This Security Technical Implementation Guide is published as a tool to improve the security of Department of Defense (DoD) information systems. The requirements are derived from the National Institute of Standards and Technology (NIST) 800-53 and related documents. Comments or proposed revisions to this document should be sent via email to the following address: [email protected]
The BIG-IP AFM module must be configured to enforce approved authorizations for controlling the flow of information within the network based on attribute- and content-based inspection of the source, destination, headers, and/or content of the communications traffic.
Information flow control regulates where information is allowed to travel within a network. The flow of all network traffic must be monitored and controlled so it does not introduce any unacceptable risk to the network infrastructure or data.
Information flow control policies and enforcement mechanisms are commonly employed by organizations to control the flow of information between designated sources and destinations (e.g., networks, individuals, devices) within information systems. Examples of information flow control restrictions include keeping export-controlled information from being transmitted in the clear to the Internet or blocking information marked as classified but being transported to an unapproved destination.
Application Layer Gateways (ALGs) enforce approved authorizations by employing security policy and/or rules that restrict information system services, provide packet filtering capability based on header or protocol information and/or message filtering capability based on data content (e.g., implementing key word searches or using document characteristics).
The BIG-IP AFM module must be configured to restrict or block harmful or suspicious communications traffic by controlling the flow of information between interconnected networks based on attribute- and content-based inspection of the source, destination, headers, and/or content of the communications traffic.
Information flow control regulates where information is allowed to travel within a network and between interconnected networks. Blocking or restricting detected harmful or suspicious communications between interconnected networks enforces approved authorizations for controlling the flow of traffic.
This requirement applies to the flow of information between the Application Layer Gateway (ALG) when used as a gateway or boundary device which allows traffic flow between interconnected networks of differing security policies.
The ALG installed and configured in such a way that restricts or blocks information flows based on guidance in the Ports, Protocols, & Services (PPSM) regarding restrictions for boundary crossing for ports, protocols, and services. Information flow restrictions may be implemented based on attribute- and content-based inspection of the source, destination, headers, and/or content of the communications traffic.
The ALGs must be configured with policy filters (e.g., security policy, rules, and/or signatures) that restrict or block information system services; provide a packet filtering capability based on header information; and/or perform message filtering based on message content. The policy filters used depend upon the type of application gateway (e.g., web, email, or TLS).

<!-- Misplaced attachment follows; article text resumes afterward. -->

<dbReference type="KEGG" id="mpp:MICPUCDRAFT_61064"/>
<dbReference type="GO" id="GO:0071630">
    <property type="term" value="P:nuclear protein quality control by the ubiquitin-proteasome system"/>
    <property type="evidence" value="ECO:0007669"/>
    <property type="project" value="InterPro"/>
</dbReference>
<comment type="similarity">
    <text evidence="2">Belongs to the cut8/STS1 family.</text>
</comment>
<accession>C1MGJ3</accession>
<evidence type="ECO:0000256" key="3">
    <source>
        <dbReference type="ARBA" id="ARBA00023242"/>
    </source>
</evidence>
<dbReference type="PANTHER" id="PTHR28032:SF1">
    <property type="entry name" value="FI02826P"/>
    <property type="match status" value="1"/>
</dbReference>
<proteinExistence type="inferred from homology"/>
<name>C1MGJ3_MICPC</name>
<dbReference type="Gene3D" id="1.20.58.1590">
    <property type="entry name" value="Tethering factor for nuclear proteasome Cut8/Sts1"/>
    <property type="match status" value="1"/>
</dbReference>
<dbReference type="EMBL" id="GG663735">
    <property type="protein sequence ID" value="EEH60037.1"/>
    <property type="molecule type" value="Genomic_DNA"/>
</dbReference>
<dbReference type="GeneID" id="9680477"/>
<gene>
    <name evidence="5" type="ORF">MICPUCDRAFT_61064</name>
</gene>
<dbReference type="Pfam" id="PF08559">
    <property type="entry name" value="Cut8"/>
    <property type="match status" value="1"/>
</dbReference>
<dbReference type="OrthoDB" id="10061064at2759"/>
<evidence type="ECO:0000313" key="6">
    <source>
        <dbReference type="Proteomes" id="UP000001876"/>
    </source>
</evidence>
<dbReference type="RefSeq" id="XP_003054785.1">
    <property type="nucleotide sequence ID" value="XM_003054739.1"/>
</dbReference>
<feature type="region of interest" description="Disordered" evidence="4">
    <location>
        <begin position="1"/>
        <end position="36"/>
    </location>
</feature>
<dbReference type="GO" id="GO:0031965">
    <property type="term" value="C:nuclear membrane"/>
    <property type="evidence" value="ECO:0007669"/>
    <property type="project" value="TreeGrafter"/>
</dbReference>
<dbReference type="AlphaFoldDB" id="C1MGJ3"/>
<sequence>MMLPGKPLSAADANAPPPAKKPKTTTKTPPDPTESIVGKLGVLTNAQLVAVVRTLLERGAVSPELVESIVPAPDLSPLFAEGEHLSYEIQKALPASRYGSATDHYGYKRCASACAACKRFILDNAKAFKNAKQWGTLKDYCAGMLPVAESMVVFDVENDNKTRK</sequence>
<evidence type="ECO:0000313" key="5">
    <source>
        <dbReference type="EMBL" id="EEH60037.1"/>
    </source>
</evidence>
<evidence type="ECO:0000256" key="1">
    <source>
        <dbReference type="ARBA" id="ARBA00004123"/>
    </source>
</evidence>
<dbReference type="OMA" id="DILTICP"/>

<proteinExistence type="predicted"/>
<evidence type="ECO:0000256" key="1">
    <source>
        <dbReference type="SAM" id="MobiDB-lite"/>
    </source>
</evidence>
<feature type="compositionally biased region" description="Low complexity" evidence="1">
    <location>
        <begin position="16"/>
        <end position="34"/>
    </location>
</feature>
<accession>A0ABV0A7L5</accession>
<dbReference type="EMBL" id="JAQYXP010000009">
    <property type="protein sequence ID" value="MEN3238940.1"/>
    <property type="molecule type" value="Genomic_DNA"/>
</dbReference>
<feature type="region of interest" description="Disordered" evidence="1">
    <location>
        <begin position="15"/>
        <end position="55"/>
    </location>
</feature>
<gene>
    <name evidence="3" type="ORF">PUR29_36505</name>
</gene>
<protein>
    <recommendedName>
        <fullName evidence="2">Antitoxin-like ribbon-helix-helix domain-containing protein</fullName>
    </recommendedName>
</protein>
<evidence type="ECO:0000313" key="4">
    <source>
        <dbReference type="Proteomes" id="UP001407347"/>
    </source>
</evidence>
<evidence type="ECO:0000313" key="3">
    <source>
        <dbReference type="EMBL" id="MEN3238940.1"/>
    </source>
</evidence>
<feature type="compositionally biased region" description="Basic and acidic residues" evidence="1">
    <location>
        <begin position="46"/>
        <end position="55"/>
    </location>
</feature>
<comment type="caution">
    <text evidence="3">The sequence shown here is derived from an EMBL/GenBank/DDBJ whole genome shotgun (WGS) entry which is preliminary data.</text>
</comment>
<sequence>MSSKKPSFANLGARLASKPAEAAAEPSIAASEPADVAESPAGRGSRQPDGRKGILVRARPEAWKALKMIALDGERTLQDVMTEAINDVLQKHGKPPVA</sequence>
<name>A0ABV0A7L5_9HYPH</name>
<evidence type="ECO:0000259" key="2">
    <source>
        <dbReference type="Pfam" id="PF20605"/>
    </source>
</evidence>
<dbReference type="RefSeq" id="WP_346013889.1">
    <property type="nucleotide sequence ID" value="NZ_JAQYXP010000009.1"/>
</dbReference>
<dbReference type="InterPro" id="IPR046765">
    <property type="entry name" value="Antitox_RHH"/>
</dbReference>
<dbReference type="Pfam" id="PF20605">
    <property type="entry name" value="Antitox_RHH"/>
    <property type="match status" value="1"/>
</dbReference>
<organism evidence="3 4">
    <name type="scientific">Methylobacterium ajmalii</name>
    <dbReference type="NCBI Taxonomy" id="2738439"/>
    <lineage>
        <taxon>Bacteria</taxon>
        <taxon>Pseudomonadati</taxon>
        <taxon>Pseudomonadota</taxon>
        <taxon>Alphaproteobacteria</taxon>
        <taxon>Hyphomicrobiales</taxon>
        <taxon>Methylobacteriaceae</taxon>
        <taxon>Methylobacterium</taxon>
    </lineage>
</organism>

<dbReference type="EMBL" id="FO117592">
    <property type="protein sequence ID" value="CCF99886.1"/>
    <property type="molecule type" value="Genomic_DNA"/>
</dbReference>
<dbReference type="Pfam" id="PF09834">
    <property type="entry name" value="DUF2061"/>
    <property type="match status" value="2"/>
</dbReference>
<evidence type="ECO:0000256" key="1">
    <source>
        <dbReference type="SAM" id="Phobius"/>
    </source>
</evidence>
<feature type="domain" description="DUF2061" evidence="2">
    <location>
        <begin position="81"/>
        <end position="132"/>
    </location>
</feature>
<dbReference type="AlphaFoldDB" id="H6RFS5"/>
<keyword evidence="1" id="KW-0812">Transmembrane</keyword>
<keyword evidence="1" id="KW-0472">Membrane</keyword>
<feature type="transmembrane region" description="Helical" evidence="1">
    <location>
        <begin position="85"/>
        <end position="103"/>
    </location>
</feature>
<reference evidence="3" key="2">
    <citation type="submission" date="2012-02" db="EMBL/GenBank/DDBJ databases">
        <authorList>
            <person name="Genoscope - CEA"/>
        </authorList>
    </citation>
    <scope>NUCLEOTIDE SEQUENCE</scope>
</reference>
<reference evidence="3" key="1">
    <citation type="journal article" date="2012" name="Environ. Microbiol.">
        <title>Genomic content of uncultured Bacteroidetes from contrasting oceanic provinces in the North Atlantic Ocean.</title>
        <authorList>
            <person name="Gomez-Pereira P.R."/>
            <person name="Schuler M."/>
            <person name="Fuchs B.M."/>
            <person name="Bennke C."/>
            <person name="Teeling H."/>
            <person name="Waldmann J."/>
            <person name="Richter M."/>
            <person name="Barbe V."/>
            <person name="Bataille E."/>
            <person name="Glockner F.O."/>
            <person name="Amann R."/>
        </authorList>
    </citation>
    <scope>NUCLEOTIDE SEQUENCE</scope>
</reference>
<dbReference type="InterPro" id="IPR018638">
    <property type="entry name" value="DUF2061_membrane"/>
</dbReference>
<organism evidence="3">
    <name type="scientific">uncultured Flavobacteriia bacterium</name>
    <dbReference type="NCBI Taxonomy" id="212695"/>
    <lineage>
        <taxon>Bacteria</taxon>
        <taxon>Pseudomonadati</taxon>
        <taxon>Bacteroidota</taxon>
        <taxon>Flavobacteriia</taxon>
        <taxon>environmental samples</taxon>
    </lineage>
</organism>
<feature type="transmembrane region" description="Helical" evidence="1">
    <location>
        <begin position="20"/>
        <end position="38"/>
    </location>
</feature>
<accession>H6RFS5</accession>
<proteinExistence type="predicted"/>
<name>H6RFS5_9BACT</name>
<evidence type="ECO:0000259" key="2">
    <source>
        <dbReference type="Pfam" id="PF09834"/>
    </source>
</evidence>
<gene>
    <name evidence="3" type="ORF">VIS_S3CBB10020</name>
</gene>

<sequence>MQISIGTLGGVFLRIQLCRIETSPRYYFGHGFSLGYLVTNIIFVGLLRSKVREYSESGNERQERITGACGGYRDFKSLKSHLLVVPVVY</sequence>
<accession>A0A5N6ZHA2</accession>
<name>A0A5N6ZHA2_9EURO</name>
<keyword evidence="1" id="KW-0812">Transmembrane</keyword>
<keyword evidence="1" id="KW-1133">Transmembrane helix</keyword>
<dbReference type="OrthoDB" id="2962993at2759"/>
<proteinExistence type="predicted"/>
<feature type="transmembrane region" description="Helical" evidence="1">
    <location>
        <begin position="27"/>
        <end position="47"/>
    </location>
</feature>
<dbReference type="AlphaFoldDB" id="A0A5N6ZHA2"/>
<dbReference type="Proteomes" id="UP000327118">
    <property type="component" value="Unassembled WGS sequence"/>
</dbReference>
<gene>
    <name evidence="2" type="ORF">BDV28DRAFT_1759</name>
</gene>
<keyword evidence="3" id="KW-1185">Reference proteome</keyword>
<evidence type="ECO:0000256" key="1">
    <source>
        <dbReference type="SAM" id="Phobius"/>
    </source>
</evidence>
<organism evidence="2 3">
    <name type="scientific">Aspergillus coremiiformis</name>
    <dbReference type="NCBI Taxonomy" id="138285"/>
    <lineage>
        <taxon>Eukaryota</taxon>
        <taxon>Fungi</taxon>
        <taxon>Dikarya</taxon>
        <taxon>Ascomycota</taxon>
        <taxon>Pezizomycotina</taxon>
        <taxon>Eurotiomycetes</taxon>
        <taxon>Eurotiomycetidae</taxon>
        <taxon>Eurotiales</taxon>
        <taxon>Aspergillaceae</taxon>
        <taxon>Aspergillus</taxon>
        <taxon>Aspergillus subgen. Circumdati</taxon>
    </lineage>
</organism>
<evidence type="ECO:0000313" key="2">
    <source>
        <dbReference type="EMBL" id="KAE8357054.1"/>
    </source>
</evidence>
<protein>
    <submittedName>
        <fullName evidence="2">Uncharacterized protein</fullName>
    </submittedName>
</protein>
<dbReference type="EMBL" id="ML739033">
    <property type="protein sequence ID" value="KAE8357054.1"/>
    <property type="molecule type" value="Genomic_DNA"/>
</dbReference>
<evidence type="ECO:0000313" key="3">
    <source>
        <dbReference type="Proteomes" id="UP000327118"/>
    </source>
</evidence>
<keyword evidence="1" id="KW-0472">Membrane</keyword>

The BIG-IP AFM module must be configured to produce audit records containing information to establish what type of events occurred.
Without establishing what type of event occurred, it would be difficult to establish, correlate, and investigate the events leading up to an outage or attack.
Audit record content that may be necessary to satisfy this requirement includes, for example, event descriptions, success/fail indications, filenames involved, and access control or flow control rules invoked.
Associating event types with detected events in the gateway logs provides a means of investigating an attack, recognizing resource utilization or capacity thresholds, or identifying an improperly configured network element.
This requirement does not apply to audit logs generated on behalf of the device itself (management).
The BIG-IP AFM module must be configured to only allow incoming communications from authorized sources routed to authorized destinations.
Unrestricted traffic may contain malicious traffic that poses a threat to an enclave or to other connected networks. Additionally, unrestricted traffic may transit a network, which uses bandwidth and other resources.
Access control policies and access control lists implemented on devices that control the flow of network traffic (e.g., application-level firewalls and Web content filters) ensure the flow of traffic is only allowed from authorized sources to authorized destinations. Networks with different levels of trust (e.g., the Internet or CDS) must be kept separate.
The BIG-IP AFM module must be configured to handle invalid inputs in a predictable and documented manner that reflects organizational and system objectives.
A common vulnerability of network elements is unpredictable behavior when invalid inputs are received. This requirement guards against adverse or unintended system behavior caused by invalid inputs where information system responses to the invalid input may be disruptive or cause the system to fail into an unsafe state.
The behavior will be derived from the organizational and system requirements and includes, but is not limited to, notification of the appropriate personnel, creating an audit record, and rejecting invalid input.
This requirement applies to gateways and firewalls that perform content inspection or have higher layer proxy functions.